Meet a Mélange

My friend and I have bucket lists, and we enjoy crossing items off our lists and recounting our experiences.

Recently she said, “I have the chance to do an item on my bucket list – and this time you’re going to join me!”

Intrigued, I said, “Tell me more!”blue

“Remember on my list I wrote, ‘Have a unique flying experience’?  Like a ride in a Blue Angels jet.  Or the Goodyear blimp, or a hot air balloon.  Something that most people never get to do?”

Now I’m more intrigued.  To actually get a ride with the Blue Angels?  Wow!

My friend continues, “I heard about this guy with a one-of-a-kind, very cool airplane, so I checked him out.  He takes people for rides over San Diego and the wine country up north and out along the coast.  It’s a 90-minute flight and I booked it for Saturday morning and won’t that be great?”

Well, it’s not the Blue Angels but – why not?

“He calls his plane Mélange, which is French for ‘mixture.’  Look, I downloaded these pictures from his website:

“He got the engine from this golf cart… golf cart larger
salvaged one wing from a DC-10… DC 10
and the other wing from this F-35 fighter jet – he didn’t say where he found that… f 35
and the airplane body is this Cessna.” cessna

Uh-oh.  I’m starting to feel less enthused.

“It has tires that he found in a guy’s private collection… tires
And get this – the tail came from one of those kiddie airplanes rides you see at the mall.  I love that the whole plane is recycled parts! kiddie plane.jpg
And the fuel is cooking oil from a restaurant, so really environmentally friendly.” cooking oil cropped.jpg

Now I’m far from enthused.

I’m pretty sure this is not a good idea.

I’m pretty sure the FAA would not give a high-five to this aircraft.

I’m pretty sure there’s only one mélange on my bucket list:


The platypus.

Because if ever there was an entity made of a mixture of parts – a mélange – it’s this guy:

A bill like a duck.
A sleek, furry body like an otter.
A tail like a beaver.
Big webbed feet like a pelican, but with pronounced claws.
No teeth.
No stomach.
It’s a mammal that lays eggs – rare. eggs
It’s a mammal that has poison– also rare; the males have a venomous stinger on their back legs. platypus stinger
Females have no nipples – but they can nurse their young. platypus no nipples_01 larger.jpg

It’s no wonder that when the first platypus was sent from Australia to England in the late 18th century, people thought it was a fake – that a prankster had taken parts from different animals and sewn them together.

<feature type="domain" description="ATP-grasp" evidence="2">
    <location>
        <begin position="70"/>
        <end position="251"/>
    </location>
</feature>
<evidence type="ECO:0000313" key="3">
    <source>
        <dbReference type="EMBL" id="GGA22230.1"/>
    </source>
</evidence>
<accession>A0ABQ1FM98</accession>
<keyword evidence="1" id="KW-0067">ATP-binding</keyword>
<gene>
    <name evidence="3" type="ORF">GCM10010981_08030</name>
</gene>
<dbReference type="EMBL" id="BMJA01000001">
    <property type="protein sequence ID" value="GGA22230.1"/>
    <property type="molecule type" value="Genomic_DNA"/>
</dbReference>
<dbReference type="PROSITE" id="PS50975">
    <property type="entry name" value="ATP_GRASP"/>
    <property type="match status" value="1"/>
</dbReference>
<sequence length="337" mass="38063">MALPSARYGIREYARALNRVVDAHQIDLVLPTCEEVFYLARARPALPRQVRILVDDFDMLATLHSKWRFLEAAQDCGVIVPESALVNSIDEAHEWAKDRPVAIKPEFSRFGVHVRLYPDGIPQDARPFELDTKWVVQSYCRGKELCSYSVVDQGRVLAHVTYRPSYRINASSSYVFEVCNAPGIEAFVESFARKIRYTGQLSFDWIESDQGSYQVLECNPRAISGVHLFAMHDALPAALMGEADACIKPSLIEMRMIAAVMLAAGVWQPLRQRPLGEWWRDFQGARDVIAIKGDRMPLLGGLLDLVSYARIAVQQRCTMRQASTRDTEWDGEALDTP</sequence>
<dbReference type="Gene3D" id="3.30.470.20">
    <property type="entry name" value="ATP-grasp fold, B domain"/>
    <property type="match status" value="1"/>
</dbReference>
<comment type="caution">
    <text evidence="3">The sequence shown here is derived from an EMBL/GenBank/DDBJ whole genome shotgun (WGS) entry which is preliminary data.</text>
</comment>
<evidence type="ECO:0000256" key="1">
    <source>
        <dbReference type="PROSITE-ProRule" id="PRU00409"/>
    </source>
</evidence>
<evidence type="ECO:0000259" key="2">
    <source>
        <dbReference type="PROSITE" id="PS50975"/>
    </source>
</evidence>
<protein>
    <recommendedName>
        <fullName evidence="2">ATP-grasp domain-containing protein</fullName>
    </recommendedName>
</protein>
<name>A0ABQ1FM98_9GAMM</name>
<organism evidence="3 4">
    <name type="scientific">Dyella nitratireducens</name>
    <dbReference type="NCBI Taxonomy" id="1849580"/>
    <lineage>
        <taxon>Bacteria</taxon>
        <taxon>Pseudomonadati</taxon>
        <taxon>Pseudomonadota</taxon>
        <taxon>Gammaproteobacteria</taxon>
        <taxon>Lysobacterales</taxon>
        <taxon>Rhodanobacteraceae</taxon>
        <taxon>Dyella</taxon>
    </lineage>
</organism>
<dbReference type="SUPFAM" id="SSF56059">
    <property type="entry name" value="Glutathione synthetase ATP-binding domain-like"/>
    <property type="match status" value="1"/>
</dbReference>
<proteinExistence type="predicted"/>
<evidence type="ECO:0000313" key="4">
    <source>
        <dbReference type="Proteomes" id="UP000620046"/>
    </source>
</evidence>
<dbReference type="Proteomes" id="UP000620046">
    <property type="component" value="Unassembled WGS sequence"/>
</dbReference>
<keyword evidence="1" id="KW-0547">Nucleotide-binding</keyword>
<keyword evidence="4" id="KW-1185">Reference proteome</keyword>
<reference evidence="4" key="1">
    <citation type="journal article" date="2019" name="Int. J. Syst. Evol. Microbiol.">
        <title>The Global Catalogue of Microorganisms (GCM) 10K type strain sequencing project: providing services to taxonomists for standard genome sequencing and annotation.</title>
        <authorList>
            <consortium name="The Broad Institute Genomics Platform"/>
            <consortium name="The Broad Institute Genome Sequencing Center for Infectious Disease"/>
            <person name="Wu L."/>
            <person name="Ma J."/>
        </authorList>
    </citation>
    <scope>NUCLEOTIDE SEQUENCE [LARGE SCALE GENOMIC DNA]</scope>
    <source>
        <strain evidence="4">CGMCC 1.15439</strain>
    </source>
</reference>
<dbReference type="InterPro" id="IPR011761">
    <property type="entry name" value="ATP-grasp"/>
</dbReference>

Even its name is a mélange – the scientific name Ornithorhynchus anatinus is derived from ορνιθόρυγχος (ornithorhynkhos), which literally means “bird snout” in Greek; and anatinus, which means “duck-like” in Latin.

Platypus, the name we non-scientifics use, comes from the Greek platypous or flat-footed – platys meaning flat + pous meaning foot.

Speaking of Australia, that’s the only place you can find platypuses (and yes, “platypuses” is preferred over “platypi”).

The only place…until now:

scan0001 (2)

There is much excitement in San Diego now that Eve, a 15-year-old female, and Birrarung, an 8-year-old male, have moved into their new residence at the San Diego Zoo Safari Park, the only place platypuses are on display outside of Australia.

Former residents of the Taronga Zoo in Sydney, Birrarung and Eve are considered a Walkabout_Australia_croppeddonation to the park with no requirement that they be returned, unlike the Zoo’s fickle giant pandas, which have all gone back to China.

Eve and Biarrarung’s residence is part of Safari Park’s Walkabout Australia, a 3.6-acre exhibition that opened in 2018 and was designed to represent Australia’s rural animals, plants and landscapes encountered along backcountry roads.

At Safari Park’s Walkabout Australia, cassowaries are the platypus’ neighbor but they’re no friend to us; they’re on Britannica’s list of “The World’s Most Dangerous Birds,” are six feet tall and  mean.

Keeping company with the platypuses are kangaroos, wallabies, cassowaries, kookaburras, ducks and geese, all living in habitats that simulate back home.  The one exception being the platypus enclosure – they’re nocturnal animals, but we’re daytime visitors, so keepers are tricking Birrarung and Eve through lighting controls, to think night is day, and vice versa.

Birrarung and Eve have known each other for several years but never mated.  The keepers are hopeful, though I don’t know if that day-is-night and night-is-day thing is going to work out.

I do know that my friend can take that bucket list airplane ride without me.

And I’ll get my mélange fix from those duck-billed, web-footed, egg-laying, no-teeth-or-stomach-or-nipples, furry, venomous but cute little mammals.

They are pretty cute, aren’t they?


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